If you want a selected set of individuals to start with, I've shared a circle here. Some of them (Laurence Pegard and Artsaholic) are 'visual' posters with lots of imagery. Wired, The Economist and the Daily WTF will be known to anyone reading this. Frankly the comments on the Economist posts often fall into the drivel category.Tim Hall and Jeff Smith are included because they are the bigger Oracle 'identities'. David Brin is the sci-fi author, and the others represent good originators or curators of content.

I have one circle that is empty. I share articles to that if I want to read them later.

I have a circle for 'local' content (where it will be active during the daytime in Australia) and another for 'Following' a group of people who post stuff that I don't want to miss. I catch up on that group in the mornings (mostly) simply reading back to the last post I remember.

I have a 'Background' circle of stuff that I can read if I have time, but I can skip when bust. And I sometimes have 'potential' circles where I've imported a bunch of people and want to filter them into a better circle, or remove them altogether,

I generally remove (uncircle) people for posting lots of cat pictures or memes, or if they have a very high noise to signal ratio. I block people who irritate me. It makes life more pleasant.

If you comment on an article, you get notifications for subsequent comments (unless you mute the post). If you follow interesting people, you can often find other interesting people when they comment on interesting posts.

I don't expect people I follow to follow me back. I don't expect to find people I know in real-life.
Lots of people don't post publically. Mostly women, and mostly because of creeps. Because of this, you might need to wait until you are circled by them before you actually see any content from them.

Also, stick enough information in your profile so that people know 'what you are about'.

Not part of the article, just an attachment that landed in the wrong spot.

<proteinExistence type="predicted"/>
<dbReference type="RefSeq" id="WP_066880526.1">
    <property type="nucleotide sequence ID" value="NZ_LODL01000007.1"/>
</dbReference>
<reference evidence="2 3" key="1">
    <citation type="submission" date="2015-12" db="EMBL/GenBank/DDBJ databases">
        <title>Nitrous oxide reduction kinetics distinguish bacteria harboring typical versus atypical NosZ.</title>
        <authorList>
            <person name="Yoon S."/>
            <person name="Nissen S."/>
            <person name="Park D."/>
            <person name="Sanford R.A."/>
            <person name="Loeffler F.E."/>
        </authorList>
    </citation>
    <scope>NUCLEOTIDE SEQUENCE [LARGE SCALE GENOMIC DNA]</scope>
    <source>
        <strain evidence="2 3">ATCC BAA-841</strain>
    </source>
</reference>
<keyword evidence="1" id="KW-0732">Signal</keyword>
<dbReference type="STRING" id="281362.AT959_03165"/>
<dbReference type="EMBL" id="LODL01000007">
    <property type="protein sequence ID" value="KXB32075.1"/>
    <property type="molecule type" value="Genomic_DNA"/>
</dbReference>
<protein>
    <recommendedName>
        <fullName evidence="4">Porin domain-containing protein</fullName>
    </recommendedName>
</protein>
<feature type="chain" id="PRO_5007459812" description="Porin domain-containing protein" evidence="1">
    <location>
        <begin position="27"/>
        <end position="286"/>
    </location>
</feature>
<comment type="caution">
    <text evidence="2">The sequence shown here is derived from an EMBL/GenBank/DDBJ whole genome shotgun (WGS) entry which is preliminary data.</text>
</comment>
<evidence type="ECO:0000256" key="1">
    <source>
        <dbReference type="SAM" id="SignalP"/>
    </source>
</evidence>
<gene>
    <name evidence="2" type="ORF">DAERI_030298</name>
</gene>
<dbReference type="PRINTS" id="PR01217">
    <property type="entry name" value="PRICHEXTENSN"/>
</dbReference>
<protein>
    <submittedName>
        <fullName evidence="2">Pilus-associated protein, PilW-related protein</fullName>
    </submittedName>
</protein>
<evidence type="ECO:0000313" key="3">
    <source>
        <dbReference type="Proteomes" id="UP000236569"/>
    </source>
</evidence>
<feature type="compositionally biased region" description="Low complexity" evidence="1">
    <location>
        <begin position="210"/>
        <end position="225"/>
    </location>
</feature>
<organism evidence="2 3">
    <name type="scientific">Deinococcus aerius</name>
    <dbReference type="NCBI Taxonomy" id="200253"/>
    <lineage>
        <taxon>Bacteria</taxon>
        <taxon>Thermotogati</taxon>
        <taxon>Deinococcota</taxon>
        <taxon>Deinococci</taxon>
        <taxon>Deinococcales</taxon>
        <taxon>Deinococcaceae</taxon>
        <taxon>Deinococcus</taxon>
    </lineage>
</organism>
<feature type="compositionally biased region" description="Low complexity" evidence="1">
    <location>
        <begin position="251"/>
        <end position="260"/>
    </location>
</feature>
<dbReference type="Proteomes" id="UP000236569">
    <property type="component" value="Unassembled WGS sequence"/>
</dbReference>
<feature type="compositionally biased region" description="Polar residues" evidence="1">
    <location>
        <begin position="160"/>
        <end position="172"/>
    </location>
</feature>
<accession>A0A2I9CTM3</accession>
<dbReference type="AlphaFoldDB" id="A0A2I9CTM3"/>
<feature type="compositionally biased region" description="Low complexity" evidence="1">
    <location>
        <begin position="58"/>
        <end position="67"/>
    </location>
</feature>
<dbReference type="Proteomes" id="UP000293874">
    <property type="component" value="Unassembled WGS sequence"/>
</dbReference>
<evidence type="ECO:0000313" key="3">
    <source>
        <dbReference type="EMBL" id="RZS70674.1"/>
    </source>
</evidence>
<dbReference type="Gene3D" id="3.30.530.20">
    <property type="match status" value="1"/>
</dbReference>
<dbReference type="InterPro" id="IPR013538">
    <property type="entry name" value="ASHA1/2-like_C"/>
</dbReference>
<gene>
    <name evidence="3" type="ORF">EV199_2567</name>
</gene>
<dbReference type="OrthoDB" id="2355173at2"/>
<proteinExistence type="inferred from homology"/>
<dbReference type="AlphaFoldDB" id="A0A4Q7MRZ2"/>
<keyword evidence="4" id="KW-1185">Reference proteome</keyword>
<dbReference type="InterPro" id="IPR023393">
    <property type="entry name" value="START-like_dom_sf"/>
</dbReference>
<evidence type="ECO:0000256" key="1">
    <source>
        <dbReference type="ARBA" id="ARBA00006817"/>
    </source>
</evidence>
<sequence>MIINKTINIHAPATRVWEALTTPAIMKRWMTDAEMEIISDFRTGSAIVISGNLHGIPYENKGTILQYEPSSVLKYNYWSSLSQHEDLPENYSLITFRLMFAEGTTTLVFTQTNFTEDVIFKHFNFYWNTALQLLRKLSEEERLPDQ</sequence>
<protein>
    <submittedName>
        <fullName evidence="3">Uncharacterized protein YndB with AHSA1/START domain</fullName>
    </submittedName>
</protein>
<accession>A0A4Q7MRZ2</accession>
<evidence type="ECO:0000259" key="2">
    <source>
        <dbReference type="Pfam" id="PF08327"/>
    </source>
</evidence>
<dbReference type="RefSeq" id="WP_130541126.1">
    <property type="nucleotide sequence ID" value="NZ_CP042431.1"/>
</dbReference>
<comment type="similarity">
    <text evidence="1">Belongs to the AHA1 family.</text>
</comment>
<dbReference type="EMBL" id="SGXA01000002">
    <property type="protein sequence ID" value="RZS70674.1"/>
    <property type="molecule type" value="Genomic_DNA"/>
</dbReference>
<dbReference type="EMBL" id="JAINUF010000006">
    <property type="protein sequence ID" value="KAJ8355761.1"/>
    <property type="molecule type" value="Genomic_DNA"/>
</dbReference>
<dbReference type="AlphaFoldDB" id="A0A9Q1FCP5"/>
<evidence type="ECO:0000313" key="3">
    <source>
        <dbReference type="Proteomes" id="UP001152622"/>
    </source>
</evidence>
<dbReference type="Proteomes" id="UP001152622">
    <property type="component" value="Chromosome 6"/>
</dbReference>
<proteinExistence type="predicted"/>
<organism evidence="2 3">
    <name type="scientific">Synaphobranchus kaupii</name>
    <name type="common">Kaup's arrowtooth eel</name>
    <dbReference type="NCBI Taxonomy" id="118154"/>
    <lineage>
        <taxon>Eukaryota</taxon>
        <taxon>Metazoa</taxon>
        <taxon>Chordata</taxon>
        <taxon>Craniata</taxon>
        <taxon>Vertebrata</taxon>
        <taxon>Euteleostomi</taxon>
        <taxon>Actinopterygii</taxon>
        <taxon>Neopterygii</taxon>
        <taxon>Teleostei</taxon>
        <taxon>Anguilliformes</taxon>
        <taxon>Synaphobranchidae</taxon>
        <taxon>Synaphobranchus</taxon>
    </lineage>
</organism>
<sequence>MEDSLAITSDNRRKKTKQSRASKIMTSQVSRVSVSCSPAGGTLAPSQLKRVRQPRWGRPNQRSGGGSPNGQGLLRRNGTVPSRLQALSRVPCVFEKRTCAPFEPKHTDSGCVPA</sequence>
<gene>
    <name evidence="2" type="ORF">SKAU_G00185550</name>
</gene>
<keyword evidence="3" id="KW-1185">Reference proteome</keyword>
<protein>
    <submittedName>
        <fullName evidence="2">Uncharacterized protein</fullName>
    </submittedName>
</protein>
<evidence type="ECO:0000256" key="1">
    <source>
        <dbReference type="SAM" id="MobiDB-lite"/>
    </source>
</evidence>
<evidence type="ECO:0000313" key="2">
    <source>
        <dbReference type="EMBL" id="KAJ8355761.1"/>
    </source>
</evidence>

Thursday, January 10, 2013

Greatest, Least and NULLs

The functions greatest and least are amongst the special ones which can take lots of arguments. They are a bit similar to min and max for columns rather than rows. But they have one difference to the aggregate functions that meant I avoided them for a long time.

Unlike aggregate functions, which ignore null values,  greatest and least will return a null if any of the supplied columns (or expressions) are null. If that isn't what you want (and it often isn't) it means putting NVLs around everything and with substitution values that don't break the logic.

For example, 

create table state_sum
  (style varchar2(10), 
  nsw number, vic number, wa number, qld number, 
  sa number, tas number, nt number, act number);
  insert into state_sum values
  insert into state_sum values
  insert into state_sum values

If I try a 
SELECT least(nsw,vic,wa,qld) 
FROM state_sum 
WHERE style  = 'Red';
It will return a null (because there's a null value for the QLD column);

I could try
SELECT least(nvl(nsw,0),nvl(vic,0),nvl(wa,0),nvl(qld,0)
FROM state_sum 
WHERE style  = 'Red';

But that returns a 0 because that has been substituted for the QLD null. To get the lowest 'real' value, I'd need to NVL with a value so high that it could never be the lowest. A similar problem occurs for greatest except you can probably get away with a zero....up until you get a set of negative numbers. And don't even get me started on character and date values.

In short, I never found these functions to be as useful as intended.